Our history lives in us, resides in our bodies, not just our singular unique experiences but in the collective experiences of our parents, our grandparents, our cultural backdrop. These are our stories and at some point in our lives our history will demand attention. Our histories will not be ignored.
Stella Leventoyannis Harvey's debut novel Nicolai's Daughters (Signature Editions) shows us how our past, the joys, connections, the secrets and experiences shape us and make us who we are. The author takes us on a journey, through time and place, gently unwrapping the secrets and tragedies of the Sarinopoulos family, skating seamlessly from 1983 to the 1943 massacre at Kalavryta, Greece, forward to 2010 and back again.
Nicolai leaves Greece, its lack of opportunities, a critical, cruel father and a future he sees as stifling to start a new life in Canada. And he does just that, until his world implodes when his beloved wife Sara dies, leaving him with the daunting task of raising their eight-year-old daughter Alexia alone. In his grief he abandons Alexia and makes his way back to Greece, looking for the comfort and the love of his family to find nothing has changed. Rejected by his father once more, adrift in his homeland Nicolai finds solace where he can. He returns to Canada where he spends his life trying to make it up to his daughter for leaving her, while he keeps secret the child he fathered during his brief hiatus.
Nicolai's Daughters is a story of parallel journeys, where the main characters, Nicolai and Alexia stumble along searching for connection with each other and the world, trying to discover where they fit into the puzzle of their own narratives. Alexia is caught up in being the perfect daughter, the star student then employee, but throughout it all she keeps herself separate, aloof, protecting herself. This character becomes a little confusing, as she is too smart to be as naive as Harvey portrays her. It's difficult to buy that the razor-sharp Alexia wouldn't read the cues from Dan, a colleague who clearly has more than a professional interest in her.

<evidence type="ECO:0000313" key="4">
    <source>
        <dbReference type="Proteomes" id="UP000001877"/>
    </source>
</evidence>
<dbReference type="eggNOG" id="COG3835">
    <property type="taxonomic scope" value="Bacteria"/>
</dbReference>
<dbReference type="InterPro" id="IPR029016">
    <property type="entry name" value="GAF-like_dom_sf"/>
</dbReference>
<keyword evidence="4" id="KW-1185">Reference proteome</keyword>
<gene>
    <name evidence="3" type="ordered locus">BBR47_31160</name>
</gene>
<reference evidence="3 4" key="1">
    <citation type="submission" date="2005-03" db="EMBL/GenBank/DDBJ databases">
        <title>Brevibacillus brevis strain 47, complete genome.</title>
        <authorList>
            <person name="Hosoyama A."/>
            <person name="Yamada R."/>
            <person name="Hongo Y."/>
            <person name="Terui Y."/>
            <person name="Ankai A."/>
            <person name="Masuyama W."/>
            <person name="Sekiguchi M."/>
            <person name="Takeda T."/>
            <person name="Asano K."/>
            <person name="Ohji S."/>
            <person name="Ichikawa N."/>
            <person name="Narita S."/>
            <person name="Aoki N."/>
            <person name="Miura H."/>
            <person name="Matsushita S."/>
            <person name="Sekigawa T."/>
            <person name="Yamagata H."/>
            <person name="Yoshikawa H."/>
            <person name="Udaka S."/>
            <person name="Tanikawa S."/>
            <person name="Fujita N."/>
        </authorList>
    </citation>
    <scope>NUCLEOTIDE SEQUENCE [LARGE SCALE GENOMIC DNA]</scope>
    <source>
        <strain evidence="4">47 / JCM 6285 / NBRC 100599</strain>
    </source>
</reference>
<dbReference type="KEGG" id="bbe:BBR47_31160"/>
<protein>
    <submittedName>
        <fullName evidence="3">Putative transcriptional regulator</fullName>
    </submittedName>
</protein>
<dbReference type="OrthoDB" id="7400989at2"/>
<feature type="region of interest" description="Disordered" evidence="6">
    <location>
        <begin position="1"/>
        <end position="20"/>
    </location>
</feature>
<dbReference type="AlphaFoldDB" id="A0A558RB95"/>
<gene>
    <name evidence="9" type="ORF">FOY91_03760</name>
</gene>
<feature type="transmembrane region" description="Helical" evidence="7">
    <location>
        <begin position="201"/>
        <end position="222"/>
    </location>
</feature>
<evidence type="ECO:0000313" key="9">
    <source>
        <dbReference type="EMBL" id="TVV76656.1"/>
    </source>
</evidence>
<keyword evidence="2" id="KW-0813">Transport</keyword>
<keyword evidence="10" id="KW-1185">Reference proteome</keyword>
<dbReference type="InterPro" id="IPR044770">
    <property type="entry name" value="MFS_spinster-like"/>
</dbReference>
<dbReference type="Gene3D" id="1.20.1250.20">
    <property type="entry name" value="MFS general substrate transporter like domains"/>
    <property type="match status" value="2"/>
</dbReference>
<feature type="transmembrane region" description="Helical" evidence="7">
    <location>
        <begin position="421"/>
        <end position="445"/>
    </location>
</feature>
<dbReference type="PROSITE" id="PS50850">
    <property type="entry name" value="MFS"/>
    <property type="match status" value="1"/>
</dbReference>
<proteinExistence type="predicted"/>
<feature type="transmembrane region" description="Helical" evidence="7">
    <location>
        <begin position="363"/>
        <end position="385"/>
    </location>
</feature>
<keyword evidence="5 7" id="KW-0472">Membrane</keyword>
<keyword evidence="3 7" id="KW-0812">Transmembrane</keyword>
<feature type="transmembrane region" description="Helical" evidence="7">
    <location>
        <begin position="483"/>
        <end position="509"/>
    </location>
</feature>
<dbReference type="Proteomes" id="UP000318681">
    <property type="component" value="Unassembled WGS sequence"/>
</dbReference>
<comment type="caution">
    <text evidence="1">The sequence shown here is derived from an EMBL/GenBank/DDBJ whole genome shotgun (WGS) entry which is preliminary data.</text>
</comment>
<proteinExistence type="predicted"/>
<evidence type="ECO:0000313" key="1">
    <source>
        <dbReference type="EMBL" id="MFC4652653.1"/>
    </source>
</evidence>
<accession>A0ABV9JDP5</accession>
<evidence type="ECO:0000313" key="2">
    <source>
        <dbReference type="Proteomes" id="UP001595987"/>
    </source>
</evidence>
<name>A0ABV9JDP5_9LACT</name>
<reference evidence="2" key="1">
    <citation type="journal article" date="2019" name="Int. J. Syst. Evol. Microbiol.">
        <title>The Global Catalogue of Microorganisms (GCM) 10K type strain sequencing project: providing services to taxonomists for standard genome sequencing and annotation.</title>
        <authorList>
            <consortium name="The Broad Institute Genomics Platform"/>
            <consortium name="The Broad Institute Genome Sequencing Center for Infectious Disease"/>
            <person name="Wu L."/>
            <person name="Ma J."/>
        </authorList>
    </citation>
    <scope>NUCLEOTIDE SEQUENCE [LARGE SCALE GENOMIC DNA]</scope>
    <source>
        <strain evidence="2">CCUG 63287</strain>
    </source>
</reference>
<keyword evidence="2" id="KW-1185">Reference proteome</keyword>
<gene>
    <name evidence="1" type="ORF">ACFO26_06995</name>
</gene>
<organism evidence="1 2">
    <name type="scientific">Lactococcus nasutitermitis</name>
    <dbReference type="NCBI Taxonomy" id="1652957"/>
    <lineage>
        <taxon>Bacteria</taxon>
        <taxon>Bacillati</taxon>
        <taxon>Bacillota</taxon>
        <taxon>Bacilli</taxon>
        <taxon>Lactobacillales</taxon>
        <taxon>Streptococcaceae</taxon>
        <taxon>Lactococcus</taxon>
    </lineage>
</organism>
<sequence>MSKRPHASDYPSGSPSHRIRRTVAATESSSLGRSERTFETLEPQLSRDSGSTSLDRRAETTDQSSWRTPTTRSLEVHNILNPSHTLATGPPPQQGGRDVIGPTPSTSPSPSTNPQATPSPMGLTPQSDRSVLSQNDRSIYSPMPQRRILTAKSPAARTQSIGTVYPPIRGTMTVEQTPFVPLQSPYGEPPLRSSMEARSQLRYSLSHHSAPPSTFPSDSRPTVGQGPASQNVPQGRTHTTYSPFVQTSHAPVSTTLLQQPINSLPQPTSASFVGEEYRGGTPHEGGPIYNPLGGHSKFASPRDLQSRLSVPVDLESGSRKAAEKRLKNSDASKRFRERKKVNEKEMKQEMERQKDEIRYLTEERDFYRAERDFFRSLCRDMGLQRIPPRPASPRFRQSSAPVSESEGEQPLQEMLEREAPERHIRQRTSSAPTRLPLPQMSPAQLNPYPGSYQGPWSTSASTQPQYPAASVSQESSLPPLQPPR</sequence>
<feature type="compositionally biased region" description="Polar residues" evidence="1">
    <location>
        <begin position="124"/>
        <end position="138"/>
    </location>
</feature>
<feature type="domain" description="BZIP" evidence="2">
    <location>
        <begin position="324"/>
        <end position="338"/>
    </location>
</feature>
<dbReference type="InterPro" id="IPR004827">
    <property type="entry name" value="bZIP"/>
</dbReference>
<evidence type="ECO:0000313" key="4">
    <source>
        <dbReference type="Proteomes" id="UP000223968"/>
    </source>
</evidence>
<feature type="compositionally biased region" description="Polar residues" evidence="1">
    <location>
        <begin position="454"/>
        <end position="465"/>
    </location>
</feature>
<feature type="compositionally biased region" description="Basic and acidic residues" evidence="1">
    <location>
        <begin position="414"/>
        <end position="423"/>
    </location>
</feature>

When Alexia discovers the existence of her half sister upon her father's death, she reluctantly follows his wishes to deliver a mysterious package to her newly discovered sibling, Theodora. Theodora is simultaneously on her own journey, trying to be the good Greek wife and mother, never feeling like she is getting it right, confused by the whispers, the mystery surrounding her dead father, the unanswered questions.
Through this journey Harvey takes us into the Greek psyche and paints a culture of contradictions. A way of life wherein many ways time has stood still — what the neighbour's think, how the family is perceived remains core. Gossip is as inherently Greek as their strong coffee. Yet the characters do whatever they can to side step it. Secrets are kept. Loved ones are shut out. Every step taken is watched and judged. One dare not venture outside the lines, or veer from tradition, as forgiveness is elusive.
But despite what at first may seem closed minded and harsh, we are charmed by these characters. We are invited into their modest homes, poor in possessions but rich in love, caring and tradition. Led in by way of sumptuous descriptions of place, rituals and celebrations that create a backdrop for the wonderful, complex characters the author has imagined. The reader finds a new or renewed appreciation for the Greek way of being that makes us yearn for that kind of connection.
Harvey has created a poignant, hopeful story of how love, compassion and acceptance can heal old wounds and reminds us that we need to look back to look forward, so we can start again and become our better selves.
Stella Harvey will be launching her book at SLCC on Oct. 12 at 6:30 p.m.